Explaining the explain plan for DB6 – Basics Part 2
This blog is a co-operation with my colleague Jan Kritter from the DB6 performance team. This time we will explain the difference between an explain plan with parameter markers and values. Furthermore an outlook on the test execution will be shown.
You may want to read these two overview blogs first:
The default – using parameter markers
In recent versions of DB6 (>= 8.2.2) the so called data distribution statistics are created as a default. In earlier version the distribution statistics were only created if explicitly specified, as it is still the case for histograms in recent ORACLE versions.
Whether the data distribution statistics for a table are in place or not can be checked with this SQL statement (to be executed in ST04 – Diagnostics – SQL Command Line or from the DB2 command line):
>select * from syscat.coldist where tabname = ‘DD02L’
If you get a result set, you have data distribution statistics.
With data distribution statistics the optimizer is aware of the data distribution.
Let’s take the table DD02L as an example. The DD02L table stores all SAP tables. We have a field called AS4LOCAL which holds the activation status for each table. In my system the distribution is as follows (for this result I create a table in SE11 but did not activate it):
>select as4local, count(*) from dd02l group by as4local
Only 1 entry has status ‘N’ (entry edited, but not activated) all other are ‘A’ (entry activated or generated in this form). With data distribution statistics the DB6 optimizer is aware of this data skew.
Now let’s run this little ABAP program.
select * from dd02l where as4local = ‘N’. endselect.
We trace and analyze the execution with ST05.
Figure 1 – Explain plan with markers
In the execution plan we can see that the estimated cost is 5967 (bullet 4 in figure 1) and the estimated rows is 72601 (bullet 5 in figure 1). Furthermore a full table scan (TBSCAN) is executed to run this query.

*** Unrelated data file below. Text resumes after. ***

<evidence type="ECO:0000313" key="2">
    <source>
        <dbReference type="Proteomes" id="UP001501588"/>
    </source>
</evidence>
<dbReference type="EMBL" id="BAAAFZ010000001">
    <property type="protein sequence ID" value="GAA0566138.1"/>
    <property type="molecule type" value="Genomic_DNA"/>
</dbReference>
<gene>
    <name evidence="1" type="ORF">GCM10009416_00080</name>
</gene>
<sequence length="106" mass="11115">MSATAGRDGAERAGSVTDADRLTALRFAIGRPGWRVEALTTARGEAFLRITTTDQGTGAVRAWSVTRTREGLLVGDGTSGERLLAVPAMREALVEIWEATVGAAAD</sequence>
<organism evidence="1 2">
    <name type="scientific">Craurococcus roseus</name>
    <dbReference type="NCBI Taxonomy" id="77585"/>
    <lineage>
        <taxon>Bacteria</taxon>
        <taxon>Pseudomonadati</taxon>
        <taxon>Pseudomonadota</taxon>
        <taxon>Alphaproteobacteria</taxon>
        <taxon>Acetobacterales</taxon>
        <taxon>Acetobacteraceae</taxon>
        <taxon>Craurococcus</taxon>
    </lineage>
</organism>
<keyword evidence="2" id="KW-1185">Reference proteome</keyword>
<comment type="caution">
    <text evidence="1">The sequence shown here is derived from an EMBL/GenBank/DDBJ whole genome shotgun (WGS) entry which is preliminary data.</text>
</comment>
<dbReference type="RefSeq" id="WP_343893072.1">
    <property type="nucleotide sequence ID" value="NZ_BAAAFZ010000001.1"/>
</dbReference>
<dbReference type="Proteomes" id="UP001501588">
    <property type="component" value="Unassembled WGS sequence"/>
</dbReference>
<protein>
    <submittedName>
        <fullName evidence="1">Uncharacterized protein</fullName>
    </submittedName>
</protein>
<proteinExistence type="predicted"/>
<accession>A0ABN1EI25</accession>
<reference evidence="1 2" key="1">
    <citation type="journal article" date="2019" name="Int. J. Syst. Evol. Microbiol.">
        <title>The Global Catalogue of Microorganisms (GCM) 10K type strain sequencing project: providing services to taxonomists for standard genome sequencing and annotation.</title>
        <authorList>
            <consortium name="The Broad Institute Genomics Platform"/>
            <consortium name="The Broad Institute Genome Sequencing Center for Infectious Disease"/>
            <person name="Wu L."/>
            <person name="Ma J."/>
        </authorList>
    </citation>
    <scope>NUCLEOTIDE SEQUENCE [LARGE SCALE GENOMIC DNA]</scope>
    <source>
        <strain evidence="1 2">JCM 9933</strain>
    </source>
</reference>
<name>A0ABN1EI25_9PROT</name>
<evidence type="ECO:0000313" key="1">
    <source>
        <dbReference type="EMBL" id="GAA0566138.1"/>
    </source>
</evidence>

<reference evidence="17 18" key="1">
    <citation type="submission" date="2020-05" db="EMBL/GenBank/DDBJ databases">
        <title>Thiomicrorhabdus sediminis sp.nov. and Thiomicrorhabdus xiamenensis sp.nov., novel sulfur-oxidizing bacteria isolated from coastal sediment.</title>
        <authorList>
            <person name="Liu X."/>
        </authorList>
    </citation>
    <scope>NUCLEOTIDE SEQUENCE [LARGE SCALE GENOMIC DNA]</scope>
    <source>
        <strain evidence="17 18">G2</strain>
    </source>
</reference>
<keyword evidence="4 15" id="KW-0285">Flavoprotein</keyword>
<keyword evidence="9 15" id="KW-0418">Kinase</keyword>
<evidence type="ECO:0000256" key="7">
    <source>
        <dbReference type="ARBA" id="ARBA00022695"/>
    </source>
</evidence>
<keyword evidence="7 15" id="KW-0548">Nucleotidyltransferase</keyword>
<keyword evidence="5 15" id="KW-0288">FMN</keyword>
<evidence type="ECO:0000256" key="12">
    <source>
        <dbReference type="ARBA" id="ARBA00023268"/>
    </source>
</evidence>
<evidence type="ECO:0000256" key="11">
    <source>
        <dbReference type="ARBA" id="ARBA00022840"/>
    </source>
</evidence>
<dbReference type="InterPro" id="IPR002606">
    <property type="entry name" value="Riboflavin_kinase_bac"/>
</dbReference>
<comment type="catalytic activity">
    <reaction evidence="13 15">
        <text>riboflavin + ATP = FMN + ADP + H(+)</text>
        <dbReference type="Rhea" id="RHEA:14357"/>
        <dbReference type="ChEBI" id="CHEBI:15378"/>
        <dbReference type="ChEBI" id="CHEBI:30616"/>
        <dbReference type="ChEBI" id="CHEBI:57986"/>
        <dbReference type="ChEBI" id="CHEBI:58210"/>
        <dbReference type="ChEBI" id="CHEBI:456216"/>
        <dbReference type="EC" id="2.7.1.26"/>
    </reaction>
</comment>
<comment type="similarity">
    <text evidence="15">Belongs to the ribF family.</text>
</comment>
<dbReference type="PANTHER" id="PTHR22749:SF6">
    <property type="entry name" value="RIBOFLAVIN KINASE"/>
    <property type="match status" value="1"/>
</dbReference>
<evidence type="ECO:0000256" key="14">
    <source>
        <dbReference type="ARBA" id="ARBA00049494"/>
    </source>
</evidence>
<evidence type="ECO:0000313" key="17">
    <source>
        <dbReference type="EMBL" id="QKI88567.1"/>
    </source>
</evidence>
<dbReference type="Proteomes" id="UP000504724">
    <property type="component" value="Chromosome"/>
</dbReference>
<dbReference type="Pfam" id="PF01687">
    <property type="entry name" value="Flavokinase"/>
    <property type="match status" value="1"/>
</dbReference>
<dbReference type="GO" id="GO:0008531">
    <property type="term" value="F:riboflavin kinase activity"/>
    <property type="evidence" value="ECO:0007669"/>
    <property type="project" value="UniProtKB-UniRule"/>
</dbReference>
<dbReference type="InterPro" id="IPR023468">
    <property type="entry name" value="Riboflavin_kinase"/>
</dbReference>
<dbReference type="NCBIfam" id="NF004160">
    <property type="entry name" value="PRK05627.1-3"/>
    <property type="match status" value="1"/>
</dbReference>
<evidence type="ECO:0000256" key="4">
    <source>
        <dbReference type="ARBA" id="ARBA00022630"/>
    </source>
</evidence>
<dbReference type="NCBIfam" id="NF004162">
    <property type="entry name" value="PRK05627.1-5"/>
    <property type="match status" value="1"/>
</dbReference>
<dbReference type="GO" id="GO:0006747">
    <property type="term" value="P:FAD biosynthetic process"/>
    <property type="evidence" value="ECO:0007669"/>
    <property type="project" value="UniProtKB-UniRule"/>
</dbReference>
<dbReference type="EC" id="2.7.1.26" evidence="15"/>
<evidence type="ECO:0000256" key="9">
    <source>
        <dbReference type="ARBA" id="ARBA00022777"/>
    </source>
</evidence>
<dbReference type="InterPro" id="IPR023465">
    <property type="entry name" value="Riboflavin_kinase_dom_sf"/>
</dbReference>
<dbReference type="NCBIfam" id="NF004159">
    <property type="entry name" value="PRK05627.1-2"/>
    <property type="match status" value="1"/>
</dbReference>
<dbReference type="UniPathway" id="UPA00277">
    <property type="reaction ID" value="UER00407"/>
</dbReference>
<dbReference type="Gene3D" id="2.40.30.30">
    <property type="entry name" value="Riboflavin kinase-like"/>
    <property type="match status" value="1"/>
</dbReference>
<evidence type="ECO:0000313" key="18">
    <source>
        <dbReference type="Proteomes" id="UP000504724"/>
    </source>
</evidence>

In the statement text you can see that the where condition is:
AS4LOCAL = ?
This is the parameter marker that is used by the optimizer to come up with the execution plan (access plan). Although the data distribution is known the optimizer expects 72601 rows as a result set since it is NOT aware WHICH of the two existing values (see bullet 1 in figure 1) A or N are used for the execution because the parameter marker (“?”) is used to build a plan as is typically the case for dynamic statements.
According to the statistics we have 145203 rows in table DD02L (bullet 2 in figure 1). The card (cardinality is 145203. So the number of expected rows is card / distinct keys of the column in this case: 145203 / 2 = 72601,5 (72601 as indicated in the access plan).
The option – using values
Now let’s click on the “Values” button (bullet 3 in figure 1) to see the estimated plan if we give the additional information regarding the data distribution to the optimizer.
Figure 2 – Explain plan with values
As you can see the cost goes down to 642 (bullet 8 in figure 2) and the number of estimated rows is 1 (9.9999E-01) (bullet 9 in figure 2). The button “Values” (bullet 3 in figure 1) changes to “Marker” (bullet 6 in figure 2). The WHERE condition is now